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Cloud Pruned Topiary – Up to 2016
When we moved here the North (i.e. South-facing) side of our sitting out area, and back garden, had a double hedge – Thuja at the front and Leylandii at the rear, North-side. Presumably the landscapers planted the Leylandii to give shelter to the Thuja intending that they were felled once the Thuja had got a good start. That was probably 40 years earlier and by this time the Leylandii were monstrous, and the Thuja strangled.
This photo, of the back, North-side, of the Leylandii gives an idea of their height relative to a man. We felled the Leylandii at the back in Spring 2007 …
… which left the Thuja looking rather moth-eaten.
However, between 2009 and 2011 the back of the Thuja recovered well, resprouting from the trunk, although not the bottom six-feet or so. We have since planted some new Thuja, at the back and between the existing ones, to fill in that bottom 6′ gap.
By the end of November 2016 the recovery of the back face had been very good, and we had been cutting it, like a hedge, for a couple of years.
So we now have a 20′ tall curved Thuja hedge which shields the sitting out area of our garden from the North wind. In front of it there were a few “nothing special” shrubs which flowered nicely for a week or two, and then look tatty the rest of the year. Their feet, at the base of the hedge, were dry of course, so there wasn’t much we could easily plant there now, retrospectively.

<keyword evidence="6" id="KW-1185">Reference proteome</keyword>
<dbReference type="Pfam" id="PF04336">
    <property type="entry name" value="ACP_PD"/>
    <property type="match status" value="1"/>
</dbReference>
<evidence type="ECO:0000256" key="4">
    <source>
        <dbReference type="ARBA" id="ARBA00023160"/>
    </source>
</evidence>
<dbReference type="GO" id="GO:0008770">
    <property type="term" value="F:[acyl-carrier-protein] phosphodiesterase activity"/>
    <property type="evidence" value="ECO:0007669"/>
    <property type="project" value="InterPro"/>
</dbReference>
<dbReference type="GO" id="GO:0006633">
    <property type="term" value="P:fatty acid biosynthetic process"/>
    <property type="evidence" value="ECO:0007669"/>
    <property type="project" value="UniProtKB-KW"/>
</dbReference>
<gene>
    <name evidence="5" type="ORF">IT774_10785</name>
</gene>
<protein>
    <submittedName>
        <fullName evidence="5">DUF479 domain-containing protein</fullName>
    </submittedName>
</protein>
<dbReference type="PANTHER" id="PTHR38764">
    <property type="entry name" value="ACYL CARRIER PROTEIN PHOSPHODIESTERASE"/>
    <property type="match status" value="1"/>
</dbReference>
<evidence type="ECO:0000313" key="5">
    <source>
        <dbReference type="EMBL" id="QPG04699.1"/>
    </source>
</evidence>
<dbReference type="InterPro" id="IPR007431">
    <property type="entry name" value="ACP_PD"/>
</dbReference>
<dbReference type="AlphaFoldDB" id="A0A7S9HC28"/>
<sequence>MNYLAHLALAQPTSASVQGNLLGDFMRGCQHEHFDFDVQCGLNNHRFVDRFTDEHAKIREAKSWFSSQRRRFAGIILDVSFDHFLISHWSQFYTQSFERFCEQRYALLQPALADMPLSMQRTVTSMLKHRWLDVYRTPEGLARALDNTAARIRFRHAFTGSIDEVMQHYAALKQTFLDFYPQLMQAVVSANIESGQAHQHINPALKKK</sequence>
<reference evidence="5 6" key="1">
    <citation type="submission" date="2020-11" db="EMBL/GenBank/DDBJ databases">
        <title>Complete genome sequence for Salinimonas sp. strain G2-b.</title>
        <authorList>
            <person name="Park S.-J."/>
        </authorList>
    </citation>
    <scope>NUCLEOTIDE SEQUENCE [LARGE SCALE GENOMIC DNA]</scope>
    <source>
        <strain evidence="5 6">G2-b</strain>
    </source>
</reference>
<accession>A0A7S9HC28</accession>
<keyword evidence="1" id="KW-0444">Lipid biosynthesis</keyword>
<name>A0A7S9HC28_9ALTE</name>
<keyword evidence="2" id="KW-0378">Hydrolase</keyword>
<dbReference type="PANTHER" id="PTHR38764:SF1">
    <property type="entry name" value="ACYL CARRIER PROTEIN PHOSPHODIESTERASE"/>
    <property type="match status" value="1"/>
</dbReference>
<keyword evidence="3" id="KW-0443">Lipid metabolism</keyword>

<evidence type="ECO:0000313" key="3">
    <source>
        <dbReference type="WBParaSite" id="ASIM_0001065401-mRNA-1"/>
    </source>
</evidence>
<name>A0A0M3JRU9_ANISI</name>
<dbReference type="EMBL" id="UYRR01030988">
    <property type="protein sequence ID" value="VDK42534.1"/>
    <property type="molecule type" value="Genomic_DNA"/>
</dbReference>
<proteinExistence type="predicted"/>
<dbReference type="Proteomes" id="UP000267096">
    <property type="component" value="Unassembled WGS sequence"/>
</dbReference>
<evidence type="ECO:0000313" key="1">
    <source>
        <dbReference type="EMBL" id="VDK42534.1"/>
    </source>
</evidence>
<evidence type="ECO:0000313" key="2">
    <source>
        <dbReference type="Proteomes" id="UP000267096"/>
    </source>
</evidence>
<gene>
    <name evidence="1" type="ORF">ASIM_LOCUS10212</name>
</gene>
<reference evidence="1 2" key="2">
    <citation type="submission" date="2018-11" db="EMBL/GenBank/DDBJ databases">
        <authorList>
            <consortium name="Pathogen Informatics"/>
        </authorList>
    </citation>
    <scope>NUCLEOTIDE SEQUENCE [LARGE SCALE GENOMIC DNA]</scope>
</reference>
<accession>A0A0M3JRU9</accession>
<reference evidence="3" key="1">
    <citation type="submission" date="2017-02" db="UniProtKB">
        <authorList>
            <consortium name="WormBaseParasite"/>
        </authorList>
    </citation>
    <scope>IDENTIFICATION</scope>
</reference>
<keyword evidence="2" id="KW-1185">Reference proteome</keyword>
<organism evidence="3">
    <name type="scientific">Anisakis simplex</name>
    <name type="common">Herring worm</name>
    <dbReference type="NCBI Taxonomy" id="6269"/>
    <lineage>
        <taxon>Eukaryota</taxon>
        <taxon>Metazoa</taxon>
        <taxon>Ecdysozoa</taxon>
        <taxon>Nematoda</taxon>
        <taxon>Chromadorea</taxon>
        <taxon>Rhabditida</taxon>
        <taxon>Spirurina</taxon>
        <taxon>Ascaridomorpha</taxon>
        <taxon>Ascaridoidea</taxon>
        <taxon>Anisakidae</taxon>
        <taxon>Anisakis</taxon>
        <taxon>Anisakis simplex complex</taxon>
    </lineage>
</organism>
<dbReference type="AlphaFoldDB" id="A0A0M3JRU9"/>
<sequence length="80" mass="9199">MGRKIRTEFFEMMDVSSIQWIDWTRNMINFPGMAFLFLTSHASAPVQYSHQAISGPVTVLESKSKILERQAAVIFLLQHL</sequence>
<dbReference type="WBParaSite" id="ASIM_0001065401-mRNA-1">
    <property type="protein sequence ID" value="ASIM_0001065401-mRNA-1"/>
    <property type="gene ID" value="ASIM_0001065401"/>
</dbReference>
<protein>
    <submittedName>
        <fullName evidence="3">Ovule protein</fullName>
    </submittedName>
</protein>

There was a large Cherry tree, planted “in” the hedge, which looked spectacular in Spring. It fell down, quite unexpectedly, in July 2013, which has created a gap and the opportunity for us to do something different.
The view of the old, mature, Cherry in flower, from the house.
I started chopping back the face of the Thuja hedge in Autumn 2014, and slimming the shrubs ready to try to move them in Spring 2015 (they aren’t precious, it will need a digger to get them out, and I don’t want to bring that into the garden until the soil has firmed up so I don’t wreck the lawn!). So that is my starting point.
A few years ago I took a large number of Box cuttings because we fancied planting a Parterre or Knot Garden. We still aren’t sure what we will do with the area of the garden that we planned that for … but that leaves me several hundred Box plants looking for a home!
Spring, a year later, they were ready for potting up.
Three seasons later they are decent sized plants. In fact they’ve been a bit confined in their pots, so might well have been ready after only two season. I have over wintered them in the greenhouse (where the Tomato crop goes in Summer!) to keep the wet off them.
I’ve been worried about Box Blight, so I think that the foot of this hedge, which will be drier than my normal clay soil, might be a good site. It has a slight downward slope, so I think I will put a French drain in to make sure that the drainage is as good as it can be.